25ml Yellow Gold Oolong tea
1.5ml Elderberry and basil cordial
1.5ml Grapefruit juice
2 Basil leaves

Sammy Sale, UK

Earl Grey Gunpowder - looking like little pellets of lead shot, this green tea flavoured with bergamot has a bold citrus character with grassy hay notes, brewed for 2-3 minutes at 80°C.

24th Earl of Grey
: Teacup
Garnish: Grated orange zest and vanilla sprinkles on top, grated lime zest on spoon on the side
Method: Squeeze lemon zest and rub Boston glass. Shake all with ice and double strain into teacup.
50ml Beefeater 24 gin
50ml Earl Grey Gunpowder tea
25ml Sweetened vanilla cream
5ml Simple syrup
Lemon zest

Xavier Misailidis, Greece

Honey Orchid Oolong - a partially oxidized oolong tea from China, brewed for 2-3 minutes at 90°C and named because of its flavour profile: on the nose, toast, flowers and stoned and dried fruits and citrus notes, with woody, orris root and caramelised notes and a syrupy consistency

Spiced Orchid
: Coupe
Garnish: Vanilla and orange peel
Method: Cold infuse gin with tea. Muddle the apricot with the vanilla, add all ingredients to shaker, shake with ice and strain into chilled coupe.
30ml Beefeater 24 gin
30ml Beefeater 24 gin infused with two teaspoons of Honey Orchid tea
45ml Spiced syrup and Honey Orchid tea (30ml tea and 15ml syrup, spiced with cinnamon, clove and nutmeg)
1 Dried apricot
1 Vanilla stick
2 dashes Peach Bitters

Jacob Sweetapple, Canada

English Afternoon Tea - a blend of teas, all oxidized, combining light and delicate Darjeeling, the sweetness of Assam (India) and the briskness and brightness of Ceylon (Sri Lanka), brewed at nearly 100°C for 2-3 minutes.

The GTC (Gin Tea Cocktail)
: Coupe
Garnish: Lemon zest discarded
Method: Stirred over ice then single strained into a chilled coupe
60ml Beefeater 24 infusion (300ml gin infused with 20g English Afternoon tea - hot bath infused)
25ml Homemade lemon and juniper syrup (seven lemons' worth of lemon peel and 20g lightly crushed juniper berries - using a ratio of 300ml water to cup of sugar)
2 dashes Angostura Orange Bitters

Antonio Parlapiano, Italy

Yunnan Imperial tea - from China's south westerly region, bordering with Vietnam, Assam and Burma, with a coppery liquid and sweet aromas of warm wood and mushroom.

24 Yunnan Delight
: Coupe
Garnish: Lemon zest, tea buds, and lemongrass, dried orange, dried strawberry, hibiscus mix on the side, served on a wooden board.
Method: Dissolve marmalade in syrup and tea, add other ingredients, then shake with ice. Double strain into chilled glass.
50ml Beefeater 24 gin
75ml Yunnan Imperial tea
25ml Lemon juice
15ml Uzu juice
10ml Simple syrup
3 barspoons Rhubarb and ginger marmalade

Marcis Dzelzainis, UK

Tippy Assam - a black Assam tea that produces a darker and stronger liquor after brewing for 3-4 minutes at nearly boiling point, with raisin notes and a more tannic character

Tippy 24
: Coupe
Garnish: Grapefruit twist (discarded)
Method: Rapid infuse tea and gin using nitrous oxide in a siphon. Shake all ingredients with ice then strain into a chilled coupe.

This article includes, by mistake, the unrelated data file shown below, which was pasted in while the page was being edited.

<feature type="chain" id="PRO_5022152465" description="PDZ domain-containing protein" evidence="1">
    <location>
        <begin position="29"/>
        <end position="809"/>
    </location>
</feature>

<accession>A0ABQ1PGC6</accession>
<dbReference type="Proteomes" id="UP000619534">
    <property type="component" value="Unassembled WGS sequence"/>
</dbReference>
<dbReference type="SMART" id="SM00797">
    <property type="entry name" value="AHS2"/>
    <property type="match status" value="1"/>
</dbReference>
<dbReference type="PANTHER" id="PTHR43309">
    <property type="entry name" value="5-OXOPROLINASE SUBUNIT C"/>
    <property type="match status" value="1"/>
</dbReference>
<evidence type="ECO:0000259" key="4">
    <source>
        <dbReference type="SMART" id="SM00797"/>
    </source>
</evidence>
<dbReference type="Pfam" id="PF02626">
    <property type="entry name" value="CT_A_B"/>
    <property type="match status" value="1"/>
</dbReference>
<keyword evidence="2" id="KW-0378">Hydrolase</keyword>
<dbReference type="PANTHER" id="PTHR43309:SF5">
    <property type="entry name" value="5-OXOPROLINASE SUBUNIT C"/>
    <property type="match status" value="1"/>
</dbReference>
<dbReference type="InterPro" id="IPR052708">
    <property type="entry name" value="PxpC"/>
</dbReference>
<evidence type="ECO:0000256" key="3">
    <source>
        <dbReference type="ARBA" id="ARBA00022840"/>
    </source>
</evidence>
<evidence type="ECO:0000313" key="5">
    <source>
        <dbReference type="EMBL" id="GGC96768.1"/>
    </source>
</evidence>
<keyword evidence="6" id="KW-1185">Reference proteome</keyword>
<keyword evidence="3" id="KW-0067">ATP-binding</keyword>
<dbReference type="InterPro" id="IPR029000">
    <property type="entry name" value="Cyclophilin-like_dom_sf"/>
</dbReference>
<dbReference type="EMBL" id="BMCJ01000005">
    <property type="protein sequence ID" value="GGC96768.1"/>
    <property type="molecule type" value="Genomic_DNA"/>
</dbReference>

50ml Beefeter 24 gin infused with Tippy Assam tea (3g tea to 350ml gin)
25ml Salted Uzu and lemon juice (1:5)
25ml Plum wine
15ml Elderflower cordial

"Britain is a nation of tea drinkers but we are only now waking up to the fact that we don't know that much about it," says Jane Pettigrew. "Tea has a 5,000-year history but is enjoying being back at the heart of the public consciousness: there's a real fashion for tea and a thirst for education.

"Tea is versatile and we already know it works really well in alcohol - tea has long been cold-infused in white port - but we're only now untapping the flavour potential with gin."

But it's not just the flavours in tea that makes it ripe for a cocktail explosion - it's the ceremonial way that it is served that creates perfect theatre in a bar setting. In order to understand the traditions and rituals that accompany serving and drinking tea, the eight finalists were treated to an elaborate display of Chinese and Japanese tea ceremonies - chiming with the Chinese green tea and Japanese Sencha tea in Beefeater 24.

The Gong Fu Chinese tea ceremony developed from the 18th century and involves careful theatrical preparation, symbolic hand washing, hand placement, careful, choreographed pouring and swirling while tea goes through several steepings in order to extract the correct flavour. Even clearing up after drinking is ritualistic.

The Japanese tea tradition emanates from as early as the 12th century, and can be conducted over several hours. It acts almost as a form of meditation, during which drinkers are supposed to shed all their worries about the outside world. Conducted on the floor, drinkers watch as powdered tea is whisked into hot water. It is characterised by silence, and the methodical cleaning and polishing of equipment.

Round Two: A modern tea ceremony

Following the two traditional tea ceremony demonstrations came the challenge to create a ritualistic serve to accompany a Beefeater 24 and tea cocktail.

Tommaso Colonna, Italy

"I served Yellow Gold Oolong tea and jasmine tea infused with sage leaves, served with a liquorice stick and homemade almond petit fours, with matcha tea granita on the side."
Next Tea No. 1
: Martini
Garnish: Rim of powdered Matcha tea and sugar. Lime zest twist and melissa leaves (honey leaves).
Method: Crush pimento stone with muddler, add other ingredients, then decant to teapot filled with ice and throw three or four times.
40ml Beefeater 24 gin
10ml Amaretto
2 dashes Peychaud's Bitters
2.5ml Hibiscus honey